Hardball with Chris Matthews
Friday, December 3, 2004
MATTHEWS: Welcome back to HARDBALL. The first of the network newsanchor jobs changed hands when Tom Brokaw turned over his chair toBrian Williams this week. Dan Rather is next to go, and a potentiallydevastating report investigating CBS News’ “60 Minutes”piece on the president’s national guard service is due out next week. These events, plus criticism that the media was lax in criticizing thedrum roll to war in Iraq has us asking, are we doing our job?
Joining me, Bob Zelnick, former ABC News reporter, and chairman ofthe Boston University Journalism School. Stephen Battaglio, seniorcorrespondent for “TV Guide” Joe Queenan, who’s author ofthe book “Queenan Country,” and used to take speakinglessons with me. And Amy Goodman, host of Pacifica Radio’s“Democracy Now,” and the author of “Exception to theRulers.”
Amy, are we doing our jobs? How is that for a big one?
AMY GOODMAN, HOST, “DEMOCRACY NOW”: Well, I thinkthe media has reached an all-time low in this country. As you said,it beat the drums for war, icing out dissent, and I think it’s reallyunfortunate. It’s a disservice to the people in this country whenthey make their decisions about the important issues of the day, tovery much, for the most part, especially with the nightly newscasts,only hear one side. The generals, the corporate executives, thegovernment officials. We need to hear a much broader spectrum ofopinion.
MATTHEWS: Establishment reporting in other words.
GOODMAN: Yes. We need to open it up. And abide by the goodprinciples of reporting, that are about hearing a diversity of voices,especially on an issue like this where the country is so divided.
MATTHEWS: Bob Zelnick, sir, Mr. Chairman.
BOB ZELNICK, FORMER ABC NEWS REPORTER: Yes, sir. I don’tagree with that. I think that by and large, the media did a good jobof reporting on Iraq. I think by and large, they tried to dig up whatthey can in the way of counterarguments. I know I heard many, many ofthe contrary views, expressed not only on the networks but on thecables, and in the newspapers. So I don’t—I don’t join in inpiling on the media for what was a very, very difficult intelligencesituation.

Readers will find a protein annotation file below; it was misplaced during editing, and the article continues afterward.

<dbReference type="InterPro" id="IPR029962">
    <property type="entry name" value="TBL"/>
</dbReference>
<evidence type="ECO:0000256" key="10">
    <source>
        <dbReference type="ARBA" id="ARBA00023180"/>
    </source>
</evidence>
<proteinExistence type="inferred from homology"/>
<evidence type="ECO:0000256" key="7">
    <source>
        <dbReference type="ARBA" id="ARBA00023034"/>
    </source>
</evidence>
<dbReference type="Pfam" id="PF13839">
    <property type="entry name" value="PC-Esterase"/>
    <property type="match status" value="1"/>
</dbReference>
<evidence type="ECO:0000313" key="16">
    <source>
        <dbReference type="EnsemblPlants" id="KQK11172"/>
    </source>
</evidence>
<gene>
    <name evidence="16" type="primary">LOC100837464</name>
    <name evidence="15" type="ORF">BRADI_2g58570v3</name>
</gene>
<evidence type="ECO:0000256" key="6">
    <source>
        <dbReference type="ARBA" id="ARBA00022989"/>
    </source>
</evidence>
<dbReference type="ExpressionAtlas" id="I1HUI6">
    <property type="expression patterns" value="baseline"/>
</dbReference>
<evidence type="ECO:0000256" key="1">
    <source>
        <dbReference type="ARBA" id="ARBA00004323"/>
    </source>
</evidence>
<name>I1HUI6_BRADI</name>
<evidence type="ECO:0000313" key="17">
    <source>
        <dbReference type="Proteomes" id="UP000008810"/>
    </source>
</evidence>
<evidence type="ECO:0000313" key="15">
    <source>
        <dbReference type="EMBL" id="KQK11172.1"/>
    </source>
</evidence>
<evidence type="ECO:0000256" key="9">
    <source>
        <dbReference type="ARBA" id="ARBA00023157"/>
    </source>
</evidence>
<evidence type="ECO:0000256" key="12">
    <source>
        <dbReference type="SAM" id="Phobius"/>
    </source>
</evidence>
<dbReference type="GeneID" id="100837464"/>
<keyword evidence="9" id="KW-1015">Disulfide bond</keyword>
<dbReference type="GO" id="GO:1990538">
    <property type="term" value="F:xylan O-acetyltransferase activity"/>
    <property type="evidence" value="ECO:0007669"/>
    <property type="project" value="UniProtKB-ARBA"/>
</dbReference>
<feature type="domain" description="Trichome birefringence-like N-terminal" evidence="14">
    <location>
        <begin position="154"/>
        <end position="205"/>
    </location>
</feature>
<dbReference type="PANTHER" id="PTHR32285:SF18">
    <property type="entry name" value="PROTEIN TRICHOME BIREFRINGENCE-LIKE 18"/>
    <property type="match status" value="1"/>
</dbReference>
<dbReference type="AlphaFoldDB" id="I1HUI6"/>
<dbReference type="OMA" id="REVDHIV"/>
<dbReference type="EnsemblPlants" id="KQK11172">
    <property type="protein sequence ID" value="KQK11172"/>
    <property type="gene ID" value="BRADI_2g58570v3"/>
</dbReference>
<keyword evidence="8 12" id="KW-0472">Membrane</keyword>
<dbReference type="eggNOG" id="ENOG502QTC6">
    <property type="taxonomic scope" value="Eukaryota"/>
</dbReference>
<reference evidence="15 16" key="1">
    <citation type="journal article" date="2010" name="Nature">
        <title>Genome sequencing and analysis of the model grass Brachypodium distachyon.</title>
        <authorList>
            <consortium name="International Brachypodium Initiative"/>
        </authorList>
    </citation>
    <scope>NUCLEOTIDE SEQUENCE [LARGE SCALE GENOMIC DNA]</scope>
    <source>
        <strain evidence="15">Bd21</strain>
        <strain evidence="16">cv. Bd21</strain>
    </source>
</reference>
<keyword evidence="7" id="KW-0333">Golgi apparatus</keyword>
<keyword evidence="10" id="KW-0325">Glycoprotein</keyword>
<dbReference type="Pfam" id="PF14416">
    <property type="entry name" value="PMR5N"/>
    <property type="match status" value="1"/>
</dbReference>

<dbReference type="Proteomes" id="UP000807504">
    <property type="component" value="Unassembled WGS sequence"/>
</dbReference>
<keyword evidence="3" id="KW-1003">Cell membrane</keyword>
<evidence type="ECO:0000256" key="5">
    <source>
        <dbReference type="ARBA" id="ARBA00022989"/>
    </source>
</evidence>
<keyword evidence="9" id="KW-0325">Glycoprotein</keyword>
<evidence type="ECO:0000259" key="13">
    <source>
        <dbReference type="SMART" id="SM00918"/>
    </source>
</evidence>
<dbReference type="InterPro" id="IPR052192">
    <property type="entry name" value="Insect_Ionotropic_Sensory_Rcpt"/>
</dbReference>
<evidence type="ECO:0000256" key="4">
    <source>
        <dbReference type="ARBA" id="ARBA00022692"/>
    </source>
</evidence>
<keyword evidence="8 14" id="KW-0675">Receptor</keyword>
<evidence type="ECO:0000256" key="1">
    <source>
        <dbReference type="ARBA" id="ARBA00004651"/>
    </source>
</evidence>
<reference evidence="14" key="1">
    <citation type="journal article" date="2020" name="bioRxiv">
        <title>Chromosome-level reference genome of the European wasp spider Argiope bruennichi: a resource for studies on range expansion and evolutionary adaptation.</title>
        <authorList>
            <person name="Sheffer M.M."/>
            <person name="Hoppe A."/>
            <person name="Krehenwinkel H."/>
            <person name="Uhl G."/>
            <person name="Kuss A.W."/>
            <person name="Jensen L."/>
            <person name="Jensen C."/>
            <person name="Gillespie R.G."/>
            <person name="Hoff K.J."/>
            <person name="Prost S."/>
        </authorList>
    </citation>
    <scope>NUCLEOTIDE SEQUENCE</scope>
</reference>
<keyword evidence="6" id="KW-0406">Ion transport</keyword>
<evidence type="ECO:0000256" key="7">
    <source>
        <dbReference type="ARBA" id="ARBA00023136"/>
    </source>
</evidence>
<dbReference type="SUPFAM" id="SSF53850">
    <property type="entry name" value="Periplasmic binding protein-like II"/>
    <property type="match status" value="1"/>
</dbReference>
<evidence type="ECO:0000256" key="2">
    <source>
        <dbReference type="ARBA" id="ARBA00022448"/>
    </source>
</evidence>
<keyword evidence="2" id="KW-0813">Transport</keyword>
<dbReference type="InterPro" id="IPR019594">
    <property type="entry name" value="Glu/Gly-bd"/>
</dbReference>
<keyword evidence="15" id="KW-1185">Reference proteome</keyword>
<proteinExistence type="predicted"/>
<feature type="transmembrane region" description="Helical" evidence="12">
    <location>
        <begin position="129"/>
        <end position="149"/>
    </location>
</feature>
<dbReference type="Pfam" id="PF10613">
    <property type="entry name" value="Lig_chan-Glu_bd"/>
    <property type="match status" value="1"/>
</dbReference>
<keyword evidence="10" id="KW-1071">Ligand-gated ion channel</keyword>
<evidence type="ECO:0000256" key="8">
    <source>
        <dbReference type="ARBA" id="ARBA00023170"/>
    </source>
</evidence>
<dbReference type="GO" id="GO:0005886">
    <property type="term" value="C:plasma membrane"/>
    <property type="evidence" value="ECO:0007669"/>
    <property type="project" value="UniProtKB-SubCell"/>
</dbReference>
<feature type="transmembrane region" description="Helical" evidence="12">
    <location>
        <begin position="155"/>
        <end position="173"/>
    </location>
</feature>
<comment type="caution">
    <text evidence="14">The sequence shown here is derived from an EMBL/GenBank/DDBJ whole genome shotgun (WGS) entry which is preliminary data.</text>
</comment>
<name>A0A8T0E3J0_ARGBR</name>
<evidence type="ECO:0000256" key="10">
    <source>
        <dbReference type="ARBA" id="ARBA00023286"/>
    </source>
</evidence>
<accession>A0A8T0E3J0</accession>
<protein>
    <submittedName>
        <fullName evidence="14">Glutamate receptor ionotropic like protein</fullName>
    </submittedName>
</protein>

MATTHEWS: Do you believe that the media ever questioned the argumentmade by the administration, that the primary reason for war, the onegiven at the time, was that we were going to war because we suspectedthat Saddam Hussein had weapons of mass destruction? Do you believethat that rationale was questioned effectively by the media?
ZELNICK: I don’t think there was a basis on which to question it. The reason is that Saddam believed in those weapons. He had used thembefore. He had defied any number of Security Council resolutions. Hehad virtually expelled the arms controllers in 1998. So the evidencewas overwhelming that he had them. And in fact, we have seen sincegoing into Iraq that he planned to use the lifting of the embargo torestore the programs to what they were in their heyday.
MATTHEWS: OK, let’s go to Joe Queenan. Is the media doing its job?
JOE QUEENAN, AUTHOR, “QUEENAN COUNTRY”: 75percent of the time, yes, which is a very high bating average. Ithink that it was always understood that there would be problems, thatthere would be some reporting that didn’t get done, that there wouldbe some bias. But the whole idea of always attacking the media hasalways struck me as being juvenile. The media did not cause the S&Lscandal in the '80s, the media did not cause the Social Securityproblem we have now. And I think that if the government and ifprivate industry and the banking organizations were doing as good ajob as the media, the country would be in greater shape.
MATTHEWS: Stephen Battaglio, same question, is the media doing itsjob?
STEPHEN BATTAGLIO, “TV GUIDE” SR. CORRESPONDENT: I would agree with Joe's percentage, but I do believe that September11th did change the public’s relationship with the media, especiallytelevision. It was an attack unlike anything we had ever experienced,and we saw it live on television. And I think that they were lookingfor something beyond the facts and both sides of the story, they werelooking to be comforted. They were looking to find—to learnthat everything would be OK, and what are we going to do next toattack this? And I think—and I think that probably muted a lotof questioning of the administration going into the Iraq war. So—and many top journalists, such as Dan Rather, hassecond-guessed the reporting that was done leading up to the war.